Unique Strengths of Australia’s Formal Financial System & Corresponding Opportunities for the FinTech Community

As reported by The Australian, although FinTech investments globally declined in 2016 to $24.7 billion from a $46.7 billion in 2015, Australian FinTech investments soared to a record high of $626 million in 2016, up from $185 million in 2015. By 2020, the Australian FinTech revenue is projected to grow at a CAGR of 76.3% and exceed $2.92 billion, driven by reduced taxes on investments in startups, a steady increase in mobile payments and the rise of tech-savvy digital natives.

Not only has Australia been footing FinTech funding in an accelerated pace, the market is also ahead of Europe and North America in driving digital revolution in the financial services industry overall. The latest study on the state of digital sales in banking commissioned by Avoka (the company that built Avoka Transact, a cloud-based digital business platform used to accelerate customer acquisition and increase business agility in financial services, government, education, field service and other industries) found that mobile readiness continues to be highest in Australia, with the leading banks having mobile capabilities for 75% of their personal banking product account openings.

Moreover, the study found that Australian banks are ahead of Europe and North America at the breakdown to personal, and wealth management solutions: 34% of personal products are capable of being opened or applied in Australian banks via a mobile device in 2017 (vs. 43% in Europe, and 39% in North America the same year). The same position goes for wealth management – 38% in 2017 (vs. 24% in Europe, and just 7% in North America).

In a conversation with the LTP Team, last year, Tom Rundle, former Global Head of Payments at OFX (currently Senior Director, Business Segment at Flywire), has emphasized some of the hallmarks of Australia’s financial services industry:

  • The dominance of only four banks + two supermarket chains, which makes it hard for startups to penetrate and get scale domestically (which explains the estimation that 39% of startups in EY survey in Australia indicated incumbents as their biggest competitors), while accepted banking and payments processes can quickly get ubiquitous coverage;
  • The appetite amongst the general population to try new financial technology – Australia was the fastest nation to take up contactless card payments on a large scale along with heavy usage of smartphones;
  • Australia has made the most progress amongst developed nations with regard to reducing the usage of checks – the country has become known in many multinational businesses as a good market to test out and refine new technology ideas;
  • Superannuation (Australia’s national retirement fund scheme) has been massively successful and now, Australia’s domestic investment scene is dominated (in terms of AUM) by superannuation funds. These funds can tend to drive strategies towards reliable long-term returns versus markets where there is more appetite to seek massive growth outperformance; so while there are substantial amounts of funds available for domestic investment, relatively little is directed (yet) towards the high-risk, fast-growth phases of early-mid startups.

The strengths of the formal financial system, however, has not been limiting the opportunities of the FinTech community in Australia, but rather creating unique trends and strategies tuned towards leveraging mutual capabilities for organic growth and development. The Australian government is very supportive of national FinTech, and such non-profit organizations as FinTech Australia set critical FinTech priorities and take steps to facilitate venture investments in the national FinTech industry.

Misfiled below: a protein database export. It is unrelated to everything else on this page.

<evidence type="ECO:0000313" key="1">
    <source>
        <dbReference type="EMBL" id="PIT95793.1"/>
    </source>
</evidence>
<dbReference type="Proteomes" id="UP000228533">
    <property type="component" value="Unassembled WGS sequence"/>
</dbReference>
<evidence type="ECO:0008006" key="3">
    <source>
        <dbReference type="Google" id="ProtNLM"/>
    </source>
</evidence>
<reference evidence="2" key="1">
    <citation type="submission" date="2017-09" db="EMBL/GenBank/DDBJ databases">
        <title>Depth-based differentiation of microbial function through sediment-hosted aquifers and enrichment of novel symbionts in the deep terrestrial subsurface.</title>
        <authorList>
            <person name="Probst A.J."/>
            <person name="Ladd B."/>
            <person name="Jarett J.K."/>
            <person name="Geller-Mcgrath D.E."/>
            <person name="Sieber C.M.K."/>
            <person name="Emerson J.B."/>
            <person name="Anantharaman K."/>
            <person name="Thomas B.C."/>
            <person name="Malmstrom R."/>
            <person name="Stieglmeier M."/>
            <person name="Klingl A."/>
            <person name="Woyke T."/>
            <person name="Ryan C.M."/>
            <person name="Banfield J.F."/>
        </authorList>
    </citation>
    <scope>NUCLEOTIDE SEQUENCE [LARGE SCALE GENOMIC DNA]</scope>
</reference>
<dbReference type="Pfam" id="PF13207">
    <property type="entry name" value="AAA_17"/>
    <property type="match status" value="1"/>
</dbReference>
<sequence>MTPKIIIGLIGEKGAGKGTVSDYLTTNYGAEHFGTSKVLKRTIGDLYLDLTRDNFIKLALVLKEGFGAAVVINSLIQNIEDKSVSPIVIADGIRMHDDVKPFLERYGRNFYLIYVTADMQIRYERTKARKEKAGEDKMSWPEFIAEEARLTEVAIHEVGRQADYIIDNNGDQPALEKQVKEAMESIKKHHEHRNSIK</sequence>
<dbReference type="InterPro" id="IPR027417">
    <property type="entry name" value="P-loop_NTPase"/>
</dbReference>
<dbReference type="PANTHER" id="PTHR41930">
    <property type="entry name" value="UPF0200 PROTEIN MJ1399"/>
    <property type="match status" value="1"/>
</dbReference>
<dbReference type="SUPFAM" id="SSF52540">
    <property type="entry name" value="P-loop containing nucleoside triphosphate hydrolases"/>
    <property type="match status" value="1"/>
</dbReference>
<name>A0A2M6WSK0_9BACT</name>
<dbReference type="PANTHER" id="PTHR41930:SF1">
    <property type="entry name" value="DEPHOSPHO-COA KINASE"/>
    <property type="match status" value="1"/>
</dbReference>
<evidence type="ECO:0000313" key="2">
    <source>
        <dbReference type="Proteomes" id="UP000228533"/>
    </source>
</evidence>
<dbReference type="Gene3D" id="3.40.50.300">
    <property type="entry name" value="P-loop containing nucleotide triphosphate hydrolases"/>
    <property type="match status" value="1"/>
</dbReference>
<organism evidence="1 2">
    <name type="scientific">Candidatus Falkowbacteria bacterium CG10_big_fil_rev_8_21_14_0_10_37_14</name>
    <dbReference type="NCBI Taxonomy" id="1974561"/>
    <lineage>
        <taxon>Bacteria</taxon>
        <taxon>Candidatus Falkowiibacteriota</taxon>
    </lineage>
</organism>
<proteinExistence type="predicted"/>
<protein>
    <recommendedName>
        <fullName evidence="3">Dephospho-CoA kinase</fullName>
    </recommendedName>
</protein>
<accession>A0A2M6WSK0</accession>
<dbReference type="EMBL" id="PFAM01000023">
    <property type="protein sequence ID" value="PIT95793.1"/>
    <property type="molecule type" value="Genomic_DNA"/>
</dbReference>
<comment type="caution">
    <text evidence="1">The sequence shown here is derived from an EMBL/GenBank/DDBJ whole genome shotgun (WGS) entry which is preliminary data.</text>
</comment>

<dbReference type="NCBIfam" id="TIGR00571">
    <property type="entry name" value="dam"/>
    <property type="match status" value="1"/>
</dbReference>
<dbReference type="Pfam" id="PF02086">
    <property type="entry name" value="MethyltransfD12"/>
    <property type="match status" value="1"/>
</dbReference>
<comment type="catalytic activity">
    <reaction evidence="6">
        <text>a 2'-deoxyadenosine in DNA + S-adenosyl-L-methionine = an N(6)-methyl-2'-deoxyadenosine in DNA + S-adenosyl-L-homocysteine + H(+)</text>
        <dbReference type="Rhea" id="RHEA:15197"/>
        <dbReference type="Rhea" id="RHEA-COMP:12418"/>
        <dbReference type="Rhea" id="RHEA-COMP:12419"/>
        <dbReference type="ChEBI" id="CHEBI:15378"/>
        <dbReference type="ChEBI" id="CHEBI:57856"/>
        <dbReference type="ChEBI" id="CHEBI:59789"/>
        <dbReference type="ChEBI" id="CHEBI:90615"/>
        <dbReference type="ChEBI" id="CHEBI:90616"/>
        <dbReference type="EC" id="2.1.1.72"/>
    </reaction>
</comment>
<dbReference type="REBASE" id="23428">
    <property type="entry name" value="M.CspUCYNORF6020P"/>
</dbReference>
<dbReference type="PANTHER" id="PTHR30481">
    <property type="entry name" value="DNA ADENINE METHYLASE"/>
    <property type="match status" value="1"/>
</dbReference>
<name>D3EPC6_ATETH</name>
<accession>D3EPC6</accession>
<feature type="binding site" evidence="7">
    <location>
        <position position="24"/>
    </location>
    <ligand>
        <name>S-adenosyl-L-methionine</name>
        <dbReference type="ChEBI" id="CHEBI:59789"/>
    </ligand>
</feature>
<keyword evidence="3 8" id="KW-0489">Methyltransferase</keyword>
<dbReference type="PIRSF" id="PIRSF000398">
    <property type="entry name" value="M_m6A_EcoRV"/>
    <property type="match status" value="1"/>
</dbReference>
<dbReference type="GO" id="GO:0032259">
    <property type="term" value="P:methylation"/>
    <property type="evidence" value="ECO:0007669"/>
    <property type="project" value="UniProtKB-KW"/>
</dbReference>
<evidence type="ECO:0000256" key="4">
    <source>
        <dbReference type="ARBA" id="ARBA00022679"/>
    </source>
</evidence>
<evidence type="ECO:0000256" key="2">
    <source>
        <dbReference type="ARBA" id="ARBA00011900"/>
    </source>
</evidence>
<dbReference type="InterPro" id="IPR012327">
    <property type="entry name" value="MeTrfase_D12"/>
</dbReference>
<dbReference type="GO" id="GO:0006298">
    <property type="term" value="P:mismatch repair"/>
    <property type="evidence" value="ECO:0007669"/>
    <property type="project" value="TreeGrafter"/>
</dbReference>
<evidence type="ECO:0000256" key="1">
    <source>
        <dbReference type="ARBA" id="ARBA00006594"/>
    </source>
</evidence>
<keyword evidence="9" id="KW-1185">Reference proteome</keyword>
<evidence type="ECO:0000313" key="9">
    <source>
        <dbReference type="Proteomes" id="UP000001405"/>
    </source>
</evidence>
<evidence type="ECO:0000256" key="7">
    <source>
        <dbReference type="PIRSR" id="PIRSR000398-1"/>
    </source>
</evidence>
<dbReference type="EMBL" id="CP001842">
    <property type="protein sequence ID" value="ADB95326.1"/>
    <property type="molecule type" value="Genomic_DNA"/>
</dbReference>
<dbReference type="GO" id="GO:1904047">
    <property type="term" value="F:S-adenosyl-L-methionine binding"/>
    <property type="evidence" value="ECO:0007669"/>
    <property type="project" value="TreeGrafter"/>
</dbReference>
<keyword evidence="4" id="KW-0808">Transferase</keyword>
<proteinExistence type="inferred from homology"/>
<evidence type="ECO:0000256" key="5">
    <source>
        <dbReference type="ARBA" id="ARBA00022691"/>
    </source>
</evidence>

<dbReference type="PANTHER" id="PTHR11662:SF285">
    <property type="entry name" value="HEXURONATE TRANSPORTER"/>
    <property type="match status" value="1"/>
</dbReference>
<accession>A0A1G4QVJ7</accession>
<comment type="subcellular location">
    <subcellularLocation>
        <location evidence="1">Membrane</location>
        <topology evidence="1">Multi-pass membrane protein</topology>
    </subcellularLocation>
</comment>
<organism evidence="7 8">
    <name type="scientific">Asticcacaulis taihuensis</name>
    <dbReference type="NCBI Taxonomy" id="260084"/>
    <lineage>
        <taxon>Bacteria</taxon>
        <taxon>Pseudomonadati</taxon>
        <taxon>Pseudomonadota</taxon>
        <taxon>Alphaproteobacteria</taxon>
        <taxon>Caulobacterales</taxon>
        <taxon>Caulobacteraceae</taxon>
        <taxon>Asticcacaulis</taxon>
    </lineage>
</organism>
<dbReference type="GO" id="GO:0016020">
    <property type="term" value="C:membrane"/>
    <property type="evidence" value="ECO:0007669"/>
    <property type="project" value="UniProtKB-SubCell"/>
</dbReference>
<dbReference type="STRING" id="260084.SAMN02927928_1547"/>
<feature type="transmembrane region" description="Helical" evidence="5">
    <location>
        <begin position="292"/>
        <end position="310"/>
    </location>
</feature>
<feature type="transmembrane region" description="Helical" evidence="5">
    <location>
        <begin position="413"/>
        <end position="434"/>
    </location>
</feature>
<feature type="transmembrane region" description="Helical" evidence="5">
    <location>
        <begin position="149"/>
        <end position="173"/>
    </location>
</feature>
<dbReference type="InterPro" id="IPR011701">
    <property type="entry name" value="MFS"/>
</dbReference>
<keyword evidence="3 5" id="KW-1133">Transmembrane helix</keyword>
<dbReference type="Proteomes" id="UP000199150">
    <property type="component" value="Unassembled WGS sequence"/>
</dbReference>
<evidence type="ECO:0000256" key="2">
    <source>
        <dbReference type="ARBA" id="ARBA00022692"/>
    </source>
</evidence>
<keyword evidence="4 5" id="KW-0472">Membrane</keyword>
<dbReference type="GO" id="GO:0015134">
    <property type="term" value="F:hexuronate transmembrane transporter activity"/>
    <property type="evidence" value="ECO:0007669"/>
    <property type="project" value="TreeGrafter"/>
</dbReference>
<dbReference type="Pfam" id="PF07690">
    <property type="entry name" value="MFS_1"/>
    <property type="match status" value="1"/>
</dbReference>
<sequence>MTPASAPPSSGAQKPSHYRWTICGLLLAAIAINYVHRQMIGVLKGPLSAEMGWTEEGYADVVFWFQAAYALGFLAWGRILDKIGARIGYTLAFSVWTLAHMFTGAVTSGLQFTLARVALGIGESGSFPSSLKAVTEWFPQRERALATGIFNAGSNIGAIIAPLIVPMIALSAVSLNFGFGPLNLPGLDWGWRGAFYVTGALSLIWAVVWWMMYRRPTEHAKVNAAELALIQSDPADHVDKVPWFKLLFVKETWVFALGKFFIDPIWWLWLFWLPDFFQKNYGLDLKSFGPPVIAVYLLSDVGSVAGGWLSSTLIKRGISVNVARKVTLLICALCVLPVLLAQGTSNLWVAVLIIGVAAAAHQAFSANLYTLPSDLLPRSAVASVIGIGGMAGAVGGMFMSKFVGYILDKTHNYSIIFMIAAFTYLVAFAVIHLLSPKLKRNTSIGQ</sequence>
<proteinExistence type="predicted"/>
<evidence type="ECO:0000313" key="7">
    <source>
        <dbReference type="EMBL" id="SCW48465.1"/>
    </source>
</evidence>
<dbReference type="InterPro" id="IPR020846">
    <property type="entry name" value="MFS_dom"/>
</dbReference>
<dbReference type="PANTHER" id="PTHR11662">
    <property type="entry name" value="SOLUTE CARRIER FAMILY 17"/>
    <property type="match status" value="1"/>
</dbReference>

The government ensures that FinTech startups can be eligible investments for the purposes of the venture capital tax concession. It allows access to the incentives for venture capital investment, including those available under the NISA, encouraging investment in FinTech. Early Stage Venture Capital Limited Partnerships (ESVCLPs) are investment vehicles that provide tax exemptions for those investing in innovative companies at the early and growth stages of a startup.

Australia has a huge advantage in its sophisticated regulatory institutions. There is a huge FinTech opportunity if regulators use their capabilities and trust to open up banking and to enable innovation. Smart regulation would deliver digital identity, open data and open API standards and mandates, emphasized Jost Stollmann, Executive Director at Tyro Payments.

Some of the interesting descriptive indicators of the FinTech landscape in Australia have been recently outlined in the report by EY, demonstrating unique constraints and opportunities in Australia’s FinTech scene.

Source: EY FinTech Australia Census 2016

While the constraints and shortcomings of Australia’s FinTech can be somewhat overwhelming, they represent an opportunity for improvement and, in the future, will draw international talent toward the ecosystem that is expected to become internationally competitive by over 60% of companies surveyed for the report. After all, businesses expect to witness an average of 201% of revenue growth in the next year.

Competition policy and microeconomic reform will be driven by the innovations in FinTech, especially in payments systems, and the ASX has already announced that it is seeking to introduce blockchain technology for its clearing and settlements process.

FinTech is going to revolutionize how consumers and businesses, as the drivers of economic activity, interact. This is going to have big implications for demand in the future. We need to be part of these changes and we have got to work out the best way to engage with FinTech and prepare for the financial system and economy of the future, shared the Hon Scott Morrison MP, Treasurer of the Commonwealth of Australia.